A Connecticut Yankee In King Arthurs Court By Mark Twain 1835 1910

A Connecticut Yankee In King Arthur’s Court by Mark Twain (1835 – 1910) A Connecticut Yankee In King Arthur’s Court by Mark Twain (1835 – 1910) Type of Work: Social satire Setting England; 6th-century, during the reign Of King Arthur Principal Characters Hank Morgan, the Connecticut Yankee “Boss”; in reality a 19th-century mechanic King Arthur, King of England Merlin, Arthur’s court magician Sandy, Hank’s sixth-century wife Story Overveiw Hank Morgan, born in Hartford, Connecticut, was head superintendent at a vast arms factory. There he had the means to create anything – guns, revolvers, cannons, boilers, engines, and all sorts of labor-saving machinery. If there wasn’t already a quick, newfangled way to do a thing, Hank could easily invent one. Supervising more than a thousand men had also taught Hank how to handle just about anybody – until he found himself involved with a bully named Hercules in a “misunderstanding conducted with crowbars,” and was knocked out by a “crusher” to the side of his head. When he came to, Hank was sitting under an oak tree. A man decked out in polished armor appeared and thundered toward confused, groggy Hank. After confronting him rudely, the man claimed Hank as his prisoner and took him to his court in the land of Camelot.

Hank had been captured by Sir Kay of King Arthur’s Roundtable. He was presented before a court led by Merlin, the braggart magician who had helped Arthur in his rise to the throne, and it was quickly decreed that Hank Morgan should die at mid-day on June twenty-first, the year of our Lord, 528. Certainly, King Arthur’s England was not the gallant world depicted in Fairy Tales, but a cruel, feudalistic society; and it looked as though Morgan would be a casualty of this barbaric order. But, resourceful Yankee that he was, Hank remembered that on June 21, A.D. 528 a total eclipse of the sun had supposedly occurred.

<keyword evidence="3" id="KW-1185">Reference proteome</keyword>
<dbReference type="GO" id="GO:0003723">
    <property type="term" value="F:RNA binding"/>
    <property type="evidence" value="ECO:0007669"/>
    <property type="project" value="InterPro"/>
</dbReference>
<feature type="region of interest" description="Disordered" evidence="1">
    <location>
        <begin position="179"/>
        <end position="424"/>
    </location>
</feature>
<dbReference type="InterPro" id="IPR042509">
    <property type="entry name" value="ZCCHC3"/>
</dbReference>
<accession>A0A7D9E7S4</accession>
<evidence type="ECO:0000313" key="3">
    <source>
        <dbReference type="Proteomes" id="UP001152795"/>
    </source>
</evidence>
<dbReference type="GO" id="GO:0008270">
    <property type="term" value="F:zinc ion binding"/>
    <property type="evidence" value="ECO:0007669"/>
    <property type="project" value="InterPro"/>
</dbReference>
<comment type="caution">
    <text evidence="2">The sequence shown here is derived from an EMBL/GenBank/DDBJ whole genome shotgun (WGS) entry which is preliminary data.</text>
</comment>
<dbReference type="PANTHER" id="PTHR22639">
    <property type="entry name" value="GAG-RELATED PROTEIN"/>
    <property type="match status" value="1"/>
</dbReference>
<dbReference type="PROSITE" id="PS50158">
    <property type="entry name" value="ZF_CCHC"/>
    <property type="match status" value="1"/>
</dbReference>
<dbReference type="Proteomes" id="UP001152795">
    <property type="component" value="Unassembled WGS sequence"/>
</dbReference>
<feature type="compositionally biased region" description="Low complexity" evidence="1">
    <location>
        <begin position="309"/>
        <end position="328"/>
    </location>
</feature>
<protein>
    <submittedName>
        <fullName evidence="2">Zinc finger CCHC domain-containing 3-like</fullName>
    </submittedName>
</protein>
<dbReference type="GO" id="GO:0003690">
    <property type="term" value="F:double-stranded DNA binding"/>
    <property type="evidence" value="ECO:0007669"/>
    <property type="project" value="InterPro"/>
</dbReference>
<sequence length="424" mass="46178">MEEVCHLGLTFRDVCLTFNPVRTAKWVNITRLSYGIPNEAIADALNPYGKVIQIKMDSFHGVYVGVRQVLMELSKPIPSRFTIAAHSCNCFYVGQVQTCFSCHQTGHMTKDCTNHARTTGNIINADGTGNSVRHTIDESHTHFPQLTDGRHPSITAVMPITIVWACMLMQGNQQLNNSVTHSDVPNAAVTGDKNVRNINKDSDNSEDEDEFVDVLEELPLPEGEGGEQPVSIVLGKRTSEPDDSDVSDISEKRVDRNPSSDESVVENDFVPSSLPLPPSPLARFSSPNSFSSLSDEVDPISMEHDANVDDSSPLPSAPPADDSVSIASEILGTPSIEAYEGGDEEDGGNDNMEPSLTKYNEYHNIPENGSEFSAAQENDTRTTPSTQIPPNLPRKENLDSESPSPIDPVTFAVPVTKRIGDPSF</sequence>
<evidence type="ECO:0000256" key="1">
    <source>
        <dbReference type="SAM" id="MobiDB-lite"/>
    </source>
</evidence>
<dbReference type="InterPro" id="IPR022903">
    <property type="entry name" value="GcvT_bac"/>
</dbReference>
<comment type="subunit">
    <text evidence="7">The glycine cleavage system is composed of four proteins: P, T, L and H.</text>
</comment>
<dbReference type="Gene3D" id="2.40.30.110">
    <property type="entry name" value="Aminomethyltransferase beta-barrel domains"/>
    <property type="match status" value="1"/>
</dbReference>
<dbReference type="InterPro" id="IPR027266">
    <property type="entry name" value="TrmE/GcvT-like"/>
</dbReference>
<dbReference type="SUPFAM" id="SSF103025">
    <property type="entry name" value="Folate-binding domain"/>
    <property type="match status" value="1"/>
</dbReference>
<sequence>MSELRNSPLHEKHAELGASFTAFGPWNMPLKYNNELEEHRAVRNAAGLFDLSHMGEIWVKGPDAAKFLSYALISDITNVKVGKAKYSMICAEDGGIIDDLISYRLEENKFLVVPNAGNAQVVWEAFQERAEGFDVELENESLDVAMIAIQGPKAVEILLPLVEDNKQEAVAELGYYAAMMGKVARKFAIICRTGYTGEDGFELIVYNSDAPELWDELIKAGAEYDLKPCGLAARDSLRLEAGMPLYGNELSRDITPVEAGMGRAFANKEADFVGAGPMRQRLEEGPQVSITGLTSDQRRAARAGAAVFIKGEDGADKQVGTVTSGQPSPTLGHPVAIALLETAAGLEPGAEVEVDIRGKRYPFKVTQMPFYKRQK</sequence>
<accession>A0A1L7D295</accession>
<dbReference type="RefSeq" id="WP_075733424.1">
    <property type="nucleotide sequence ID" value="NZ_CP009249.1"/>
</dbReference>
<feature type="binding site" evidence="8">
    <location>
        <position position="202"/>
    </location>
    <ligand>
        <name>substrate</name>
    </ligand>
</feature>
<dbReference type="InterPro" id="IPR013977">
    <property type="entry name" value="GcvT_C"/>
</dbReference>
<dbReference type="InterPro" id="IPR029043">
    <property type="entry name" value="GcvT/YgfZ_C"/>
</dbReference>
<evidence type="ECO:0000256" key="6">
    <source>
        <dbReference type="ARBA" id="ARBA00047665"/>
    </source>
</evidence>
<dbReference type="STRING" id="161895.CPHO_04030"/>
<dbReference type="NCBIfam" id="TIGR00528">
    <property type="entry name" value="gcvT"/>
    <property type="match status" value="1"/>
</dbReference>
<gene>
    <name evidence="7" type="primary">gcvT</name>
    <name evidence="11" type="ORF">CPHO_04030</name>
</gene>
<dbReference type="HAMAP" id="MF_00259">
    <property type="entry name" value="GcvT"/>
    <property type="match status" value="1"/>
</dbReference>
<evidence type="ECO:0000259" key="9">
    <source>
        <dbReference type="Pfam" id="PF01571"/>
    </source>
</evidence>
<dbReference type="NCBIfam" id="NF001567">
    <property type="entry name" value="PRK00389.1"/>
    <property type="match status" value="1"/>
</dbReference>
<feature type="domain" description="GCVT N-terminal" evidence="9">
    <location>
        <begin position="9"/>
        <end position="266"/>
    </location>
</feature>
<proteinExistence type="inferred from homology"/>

If indeed he was a nineteenth-century traveler lost in the days of chivalry, he could use this knowledge to his advantage. The appointed day came and Hank was unshackled and taken out of his dungeon cell to be burned at the stake. While fagots were meticulously piled around him, Hank stood calmly, his hands pointing toward the sun. Then he solemnly warned the on] ookers that he was about to smother the whole world in the dead blackness of midnight. At that moment, the eclipse began. As the earth was covered in shadows, the people turned in terror to Hank, who then extracted a promise from King Arthur: Hank demanded to be appointed the King’s perpetual minister and chief executive.